George Lichtenstein (musician)

From Wikipedia, the free encyclopedia
Jump to: navigation, search
The grave of George Lichtenstein, Morningside Cemetery, Edinburgh

Prof George Lichtenstein (1827 – 13 February 1893) was a Hungarian pianist and music teacher who lived and worked in Edinburgh, Scotland.

Life and career[edit]

George Lichtenstein was born in Hungary. As a child, he studied violin and piano with Georg Vierling, and was influenced by the music of Hungarian Gypsies. He continued his studies at school in Pécs and Pressburg and later with Joseph Fischhof in Vienna.[1]

Lichtenstein also studied law and served as secretary to political activist Lajos Kossuth during the Hungarian Revolution of 1848. After the Russian intervention, he fled to Königsberg, and after the convention between Austria and Germany, from there to London in 1851. He was accompanied by his brother F.L. Lichtenstein, who later became editor of the Correspondence de Pesth newspaper. In London, George Lichtenstein was befriended by Jenny Lind and others and worked as a piano teacher and concert pianist.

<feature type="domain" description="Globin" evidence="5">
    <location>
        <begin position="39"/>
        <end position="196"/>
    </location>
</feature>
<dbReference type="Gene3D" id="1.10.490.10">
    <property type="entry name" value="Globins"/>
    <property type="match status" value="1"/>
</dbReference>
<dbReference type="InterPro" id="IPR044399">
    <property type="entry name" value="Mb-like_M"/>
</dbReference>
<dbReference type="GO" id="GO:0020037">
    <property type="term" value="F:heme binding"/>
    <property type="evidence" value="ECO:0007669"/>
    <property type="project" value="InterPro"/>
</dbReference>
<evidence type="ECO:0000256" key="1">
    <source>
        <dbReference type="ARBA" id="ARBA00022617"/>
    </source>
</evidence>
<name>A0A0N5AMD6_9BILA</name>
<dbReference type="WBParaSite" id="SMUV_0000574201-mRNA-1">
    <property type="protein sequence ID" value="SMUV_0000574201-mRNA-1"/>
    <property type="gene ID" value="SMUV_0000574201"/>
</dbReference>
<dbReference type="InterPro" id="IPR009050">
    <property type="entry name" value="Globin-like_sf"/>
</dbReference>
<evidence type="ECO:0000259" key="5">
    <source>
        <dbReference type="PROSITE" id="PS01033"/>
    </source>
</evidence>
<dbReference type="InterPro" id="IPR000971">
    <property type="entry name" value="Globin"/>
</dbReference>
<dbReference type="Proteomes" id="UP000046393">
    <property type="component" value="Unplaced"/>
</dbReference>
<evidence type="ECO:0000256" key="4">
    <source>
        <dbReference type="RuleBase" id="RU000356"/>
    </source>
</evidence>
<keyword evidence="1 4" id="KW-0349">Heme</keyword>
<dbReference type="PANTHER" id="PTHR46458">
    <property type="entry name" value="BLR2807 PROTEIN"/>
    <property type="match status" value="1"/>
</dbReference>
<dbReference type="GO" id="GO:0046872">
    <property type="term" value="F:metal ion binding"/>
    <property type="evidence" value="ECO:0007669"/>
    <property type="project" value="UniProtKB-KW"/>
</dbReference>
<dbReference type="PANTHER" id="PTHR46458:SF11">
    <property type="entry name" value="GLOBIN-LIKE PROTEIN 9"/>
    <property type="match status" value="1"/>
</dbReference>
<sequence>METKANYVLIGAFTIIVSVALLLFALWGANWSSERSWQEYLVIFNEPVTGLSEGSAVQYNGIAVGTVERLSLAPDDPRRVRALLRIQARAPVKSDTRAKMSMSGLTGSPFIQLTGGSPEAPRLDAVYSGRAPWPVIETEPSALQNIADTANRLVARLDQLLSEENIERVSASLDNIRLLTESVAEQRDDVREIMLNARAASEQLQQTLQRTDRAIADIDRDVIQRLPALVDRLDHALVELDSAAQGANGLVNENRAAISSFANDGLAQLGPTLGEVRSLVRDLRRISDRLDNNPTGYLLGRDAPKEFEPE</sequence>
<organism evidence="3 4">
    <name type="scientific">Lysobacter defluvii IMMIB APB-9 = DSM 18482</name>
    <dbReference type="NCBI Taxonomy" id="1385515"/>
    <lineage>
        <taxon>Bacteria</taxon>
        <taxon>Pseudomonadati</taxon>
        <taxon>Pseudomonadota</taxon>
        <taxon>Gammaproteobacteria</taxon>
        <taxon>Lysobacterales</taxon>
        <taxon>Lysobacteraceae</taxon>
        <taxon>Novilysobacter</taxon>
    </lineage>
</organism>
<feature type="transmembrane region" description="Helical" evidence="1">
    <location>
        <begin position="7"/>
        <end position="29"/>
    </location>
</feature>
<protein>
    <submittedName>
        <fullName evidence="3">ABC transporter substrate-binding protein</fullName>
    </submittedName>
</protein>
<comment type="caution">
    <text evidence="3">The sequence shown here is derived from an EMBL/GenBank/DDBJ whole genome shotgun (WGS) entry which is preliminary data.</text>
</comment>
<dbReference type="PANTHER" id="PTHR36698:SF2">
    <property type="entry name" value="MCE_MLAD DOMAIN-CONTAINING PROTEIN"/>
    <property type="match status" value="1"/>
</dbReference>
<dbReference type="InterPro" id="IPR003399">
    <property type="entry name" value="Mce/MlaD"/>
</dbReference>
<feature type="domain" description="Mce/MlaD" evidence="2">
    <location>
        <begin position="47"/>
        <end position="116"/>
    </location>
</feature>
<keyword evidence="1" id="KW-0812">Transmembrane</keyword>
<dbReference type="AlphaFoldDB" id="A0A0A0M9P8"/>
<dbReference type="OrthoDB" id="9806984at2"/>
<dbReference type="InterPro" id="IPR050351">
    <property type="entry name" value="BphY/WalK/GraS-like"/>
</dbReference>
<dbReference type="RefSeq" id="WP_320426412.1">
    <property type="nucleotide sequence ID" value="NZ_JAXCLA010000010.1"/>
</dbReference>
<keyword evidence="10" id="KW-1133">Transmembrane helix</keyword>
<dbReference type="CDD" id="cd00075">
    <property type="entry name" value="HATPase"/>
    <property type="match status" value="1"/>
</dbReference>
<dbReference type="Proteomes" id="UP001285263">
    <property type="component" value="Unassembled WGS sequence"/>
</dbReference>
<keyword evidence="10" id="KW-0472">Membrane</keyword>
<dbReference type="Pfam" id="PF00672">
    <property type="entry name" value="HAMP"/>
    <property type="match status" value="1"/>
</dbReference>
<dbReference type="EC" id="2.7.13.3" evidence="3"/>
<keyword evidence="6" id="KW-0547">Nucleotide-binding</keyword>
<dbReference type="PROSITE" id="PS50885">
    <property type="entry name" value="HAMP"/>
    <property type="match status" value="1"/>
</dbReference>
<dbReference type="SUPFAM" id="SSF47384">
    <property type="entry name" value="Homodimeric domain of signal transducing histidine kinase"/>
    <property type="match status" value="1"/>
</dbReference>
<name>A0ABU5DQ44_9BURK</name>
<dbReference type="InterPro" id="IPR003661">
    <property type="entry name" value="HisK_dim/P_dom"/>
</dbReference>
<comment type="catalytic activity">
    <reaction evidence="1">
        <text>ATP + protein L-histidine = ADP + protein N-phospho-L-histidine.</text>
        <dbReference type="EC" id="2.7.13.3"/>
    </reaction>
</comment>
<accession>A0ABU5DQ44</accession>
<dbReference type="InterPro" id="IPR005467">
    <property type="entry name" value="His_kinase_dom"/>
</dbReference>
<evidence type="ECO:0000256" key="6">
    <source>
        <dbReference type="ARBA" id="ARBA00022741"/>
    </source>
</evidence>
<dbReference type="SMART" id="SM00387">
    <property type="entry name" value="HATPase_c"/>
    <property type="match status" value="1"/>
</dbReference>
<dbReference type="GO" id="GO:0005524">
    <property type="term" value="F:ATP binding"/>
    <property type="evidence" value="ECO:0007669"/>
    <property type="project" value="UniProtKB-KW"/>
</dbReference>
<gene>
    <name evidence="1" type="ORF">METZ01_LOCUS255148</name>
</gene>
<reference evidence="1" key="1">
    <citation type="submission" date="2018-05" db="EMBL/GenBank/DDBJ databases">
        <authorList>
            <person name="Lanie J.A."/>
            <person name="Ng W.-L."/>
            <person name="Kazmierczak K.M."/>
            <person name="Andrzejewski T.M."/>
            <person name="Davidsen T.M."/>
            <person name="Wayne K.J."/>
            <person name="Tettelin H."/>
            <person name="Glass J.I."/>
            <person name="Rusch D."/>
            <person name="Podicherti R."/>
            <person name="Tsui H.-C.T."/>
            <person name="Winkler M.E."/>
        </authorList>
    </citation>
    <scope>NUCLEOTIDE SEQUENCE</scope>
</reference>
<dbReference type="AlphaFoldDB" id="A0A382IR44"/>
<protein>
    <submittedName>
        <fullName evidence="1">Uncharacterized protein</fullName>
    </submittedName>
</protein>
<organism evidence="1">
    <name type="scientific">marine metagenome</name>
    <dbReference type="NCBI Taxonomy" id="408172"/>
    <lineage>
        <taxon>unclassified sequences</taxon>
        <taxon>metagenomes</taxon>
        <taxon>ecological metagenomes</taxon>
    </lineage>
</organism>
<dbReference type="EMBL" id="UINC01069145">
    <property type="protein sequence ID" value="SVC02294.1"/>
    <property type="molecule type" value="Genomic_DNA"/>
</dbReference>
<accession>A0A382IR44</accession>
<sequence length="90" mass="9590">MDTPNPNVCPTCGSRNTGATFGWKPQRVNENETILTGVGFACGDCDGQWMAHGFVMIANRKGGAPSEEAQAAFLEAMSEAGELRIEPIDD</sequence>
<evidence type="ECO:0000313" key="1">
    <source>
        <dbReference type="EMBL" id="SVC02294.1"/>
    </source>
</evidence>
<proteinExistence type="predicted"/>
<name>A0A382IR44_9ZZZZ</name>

In 1856 Lichtenstein settled in Edinburgh where he became noted as a music teacher and influence on musical culture of the city. He served as music teacher and accompanist to Prince Alfred, Duke of Edinburgh while he studied at Holyrood. He was a founding member and president of the Edinburgh Society of Musicians and served as Director of the Edinburgh Philosophical Institution. He was director and head of the music department at Charlotte Square Institution. Noted students include composer Helen Hopekirk. Lichtenstein remained unmarried and died at age seventy in Edinburgh.[2]

He is buried in Morningside Cemetery, Edinburgh. The grave is marked by a stout sandstone obelisk near the centre of the western boundary, facing away from the path.

References[edit]

  1. ^ The Musical herald and Tonic Sol-fa reporter (Digitized online by GoogleBooks). 1 August 1891. p. 227. Retrieved 9 February 2012. 
  2. ^ Musical Times (Digitized online by GoogleBooks) 34. 1893. Retrieved 9 February 2012.